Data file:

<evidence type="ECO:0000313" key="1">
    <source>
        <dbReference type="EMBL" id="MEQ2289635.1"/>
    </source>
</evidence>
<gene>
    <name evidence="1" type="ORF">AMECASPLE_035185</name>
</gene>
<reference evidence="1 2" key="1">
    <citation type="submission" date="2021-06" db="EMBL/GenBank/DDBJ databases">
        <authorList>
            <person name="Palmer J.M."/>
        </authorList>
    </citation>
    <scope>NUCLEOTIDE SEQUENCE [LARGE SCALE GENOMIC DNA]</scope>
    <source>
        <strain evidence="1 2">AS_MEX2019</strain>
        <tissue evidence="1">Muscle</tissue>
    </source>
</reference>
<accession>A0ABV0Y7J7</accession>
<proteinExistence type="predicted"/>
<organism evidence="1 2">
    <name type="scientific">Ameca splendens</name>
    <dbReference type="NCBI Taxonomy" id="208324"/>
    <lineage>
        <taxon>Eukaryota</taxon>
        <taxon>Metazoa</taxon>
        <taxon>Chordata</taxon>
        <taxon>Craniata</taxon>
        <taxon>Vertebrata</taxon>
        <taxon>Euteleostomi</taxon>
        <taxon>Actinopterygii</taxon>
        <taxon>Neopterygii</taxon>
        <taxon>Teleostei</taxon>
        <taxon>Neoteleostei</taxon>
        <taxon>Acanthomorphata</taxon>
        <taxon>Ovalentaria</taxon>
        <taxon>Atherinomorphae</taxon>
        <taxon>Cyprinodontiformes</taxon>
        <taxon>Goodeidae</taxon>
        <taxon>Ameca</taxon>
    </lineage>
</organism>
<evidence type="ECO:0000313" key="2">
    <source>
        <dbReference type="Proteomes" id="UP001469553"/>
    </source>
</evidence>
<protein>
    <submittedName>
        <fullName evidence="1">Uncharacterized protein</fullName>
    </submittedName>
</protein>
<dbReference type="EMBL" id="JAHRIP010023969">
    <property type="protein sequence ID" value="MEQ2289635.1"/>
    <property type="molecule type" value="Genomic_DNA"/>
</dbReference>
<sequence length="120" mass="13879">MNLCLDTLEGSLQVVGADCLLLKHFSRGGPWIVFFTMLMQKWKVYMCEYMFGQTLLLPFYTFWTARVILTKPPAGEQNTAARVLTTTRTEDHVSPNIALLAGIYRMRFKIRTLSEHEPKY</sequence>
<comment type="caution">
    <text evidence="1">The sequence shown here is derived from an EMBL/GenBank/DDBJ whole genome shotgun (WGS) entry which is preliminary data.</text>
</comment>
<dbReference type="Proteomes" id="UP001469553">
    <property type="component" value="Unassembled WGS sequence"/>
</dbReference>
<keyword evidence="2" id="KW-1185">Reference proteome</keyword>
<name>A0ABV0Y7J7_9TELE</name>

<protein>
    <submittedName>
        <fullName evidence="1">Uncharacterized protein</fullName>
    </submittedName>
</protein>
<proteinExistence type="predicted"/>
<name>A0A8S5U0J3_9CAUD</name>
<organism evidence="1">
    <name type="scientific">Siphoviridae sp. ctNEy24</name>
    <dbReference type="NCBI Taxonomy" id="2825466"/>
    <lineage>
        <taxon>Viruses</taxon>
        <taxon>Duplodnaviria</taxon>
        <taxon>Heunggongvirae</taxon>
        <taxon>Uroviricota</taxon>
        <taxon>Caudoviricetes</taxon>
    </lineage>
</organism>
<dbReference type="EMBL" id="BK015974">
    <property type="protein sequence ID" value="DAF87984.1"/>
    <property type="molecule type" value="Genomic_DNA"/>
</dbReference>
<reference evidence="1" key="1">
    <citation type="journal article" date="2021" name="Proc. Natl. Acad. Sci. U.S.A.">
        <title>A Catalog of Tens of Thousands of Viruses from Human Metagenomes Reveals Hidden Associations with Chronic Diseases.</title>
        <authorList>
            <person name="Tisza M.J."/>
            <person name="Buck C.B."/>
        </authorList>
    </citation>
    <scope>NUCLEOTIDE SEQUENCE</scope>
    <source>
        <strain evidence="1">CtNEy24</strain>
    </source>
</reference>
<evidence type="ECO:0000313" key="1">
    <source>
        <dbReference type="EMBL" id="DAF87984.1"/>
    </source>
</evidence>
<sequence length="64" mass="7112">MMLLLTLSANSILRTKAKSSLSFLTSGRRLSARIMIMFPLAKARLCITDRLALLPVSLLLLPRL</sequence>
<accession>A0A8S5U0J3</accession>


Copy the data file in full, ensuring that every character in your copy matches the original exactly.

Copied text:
<evidence type="ECO:0000313" key="1">
    <source>
        <dbReference type="EMBL" id="MEQ2289635.1"/>
    </source>
</evidence>
<gene>
    <name evidence="1" type="ORF">AMECASPLE_035185</name>
</gene>
<reference evidence="1 2" key="1">
    <citation type="submission" date="2021-06" db="EMBL/GenBank/DDBJ databases">
        <authorList>
            <person name="Palmer J.M."/>
        </authorList>
    </citation>
    <scope>NUCLEOTIDE SEQUENCE [LARGE SCALE GENOMIC DNA]</scope>
    <source>
        <strain evidence="1 2">AS_MEX2019</strain>
        <tissue evidence="1">Muscle</tissue>
    </source>
</reference>
<accession>A0ABV0Y7J7</accession>
<proteinExistence type="predicted"/>
<organism evidence="1 2">
    <name type="scientific">Ameca splendens</name>
    <dbReference type="NCBI Taxonomy" id="208324"/>
    <lineage>
        <taxon>Eukaryota</taxon>
        <taxon>Metazoa</taxon>
        <taxon>Chordata</taxon>
        <taxon>Craniata</taxon>
        <taxon>Vertebrata</taxon>
        <taxon>Euteleostomi</taxon>
        <taxon>Actinopterygii</taxon>
        <taxon>Neopterygii</taxon>
        <taxon>Teleostei</taxon>
        <taxon>Neoteleostei</taxon>
        <taxon>Acanthomorphata</taxon>
        <taxon>Ovalentaria</taxon>
        <taxon>Atherinomorphae</taxon>
        <taxon>Cyprinodontiformes</taxon>
        <taxon>Goodeidae</taxon>
        <taxon>Ameca</taxon>
    </lineage>
</organism>
<evidence type="ECO:0000313" key="2">
    <source>
        <dbReference type="Proteomes" id="UP001469553"/>
    </source>
</evidence>
<protein>
    <submittedName>
        <fullName evidence="1">Uncharacterized protein</fullName>
    </submittedName>
</protein>
<dbReference type="EMBL" id="JAHRIP010023969">
    <property type="protein sequence ID" value="MEQ2289635.1"/>
    <property type="molecule type" value="Genomic_DNA"/>
</dbReference>
<sequence length="120" mass="13879">MNLCLDTLEGSLQVVGADCLLLKHFSRGGPWIVFFTMLMQKWKVYMCEYMFGQTLLLPFYTFWTARVILTKPPAGEQNTAARVLTTTRTEDHVSPNIALLAGIYRMRFKIRTLSEHEPKY</sequence>
<comment type="caution">
    <text evidence="1">The sequence shown here is derived from an EMBL/GenBank/DDBJ whole genome shotgun (WGS) entry which is preliminary data.</text>
</comment>
<dbReference type="Proteomes" id="UP001469553">
    <property type="component" value="Unassembled WGS sequence"/>
</dbReference>
<keyword evidence="2" id="KW-1185">Reference proteome</keyword>
<name>A0ABV0Y7J7_9TELE</name>

<protein>
    <submittedName>
        <fullName evidence="1">Uncharacterized protein</fullName>
    </submittedName>
</protein>
<proteinExistence type="predicted"/>
<name>A0A8S5U0J3_9CAUD</name>
<organism evidence="1">
    <name type="scientific">Siphoviridae sp. ctNEy24</name>
    <dbReference type="NCBI Taxonomy" id="2825466"/>
    <lineage>
        <taxon>Viruses</taxon>
        <taxon>Duplodnaviria</taxon>
        <taxon>Heunggongvirae</taxon>
        <taxon>Uroviricota</taxon>
        <taxon>Caudoviricetes</taxon>
    </lineage>
</organism>
<dbReference type="EMBL" id="BK015974">
    <property type="protein sequence ID" value="DAF87984.1"/>
    <property type="molecule type" value="Genomic_DNA"/>
</dbReference>
<reference evidence="1" key="1">
    <citation type="journal article" date="2021" name="Proc. Natl. Acad. Sci. U.S.A.">
        <title>A Catalog of Tens of Thousands of Viruses from Human Metagenomes Reveals Hidden Associations with Chronic Diseases.</title>
        <authorList>
            <person name="Tisza M.J."/>
            <person name="Buck C.B."/>
        </authorList>
    </citation>
    <scope>NUCLEOTIDE SEQUENCE</scope>
    <source>
        <strain evidence="1">CtNEy24</strain>
    </source>
</reference>
<evidence type="ECO:0000313" key="1">
    <source>
        <dbReference type="EMBL" id="DAF87984.1"/>
    </source>
</evidence>
<sequence length="64" mass="7112">MMLLLTLSANSILRTKAKSSLSFLTSGRRLSARIMIMFPLAKARLCITDRLALLPVSLLLLPRL</sequence>
<accession>A0A8S5U0J3</accession>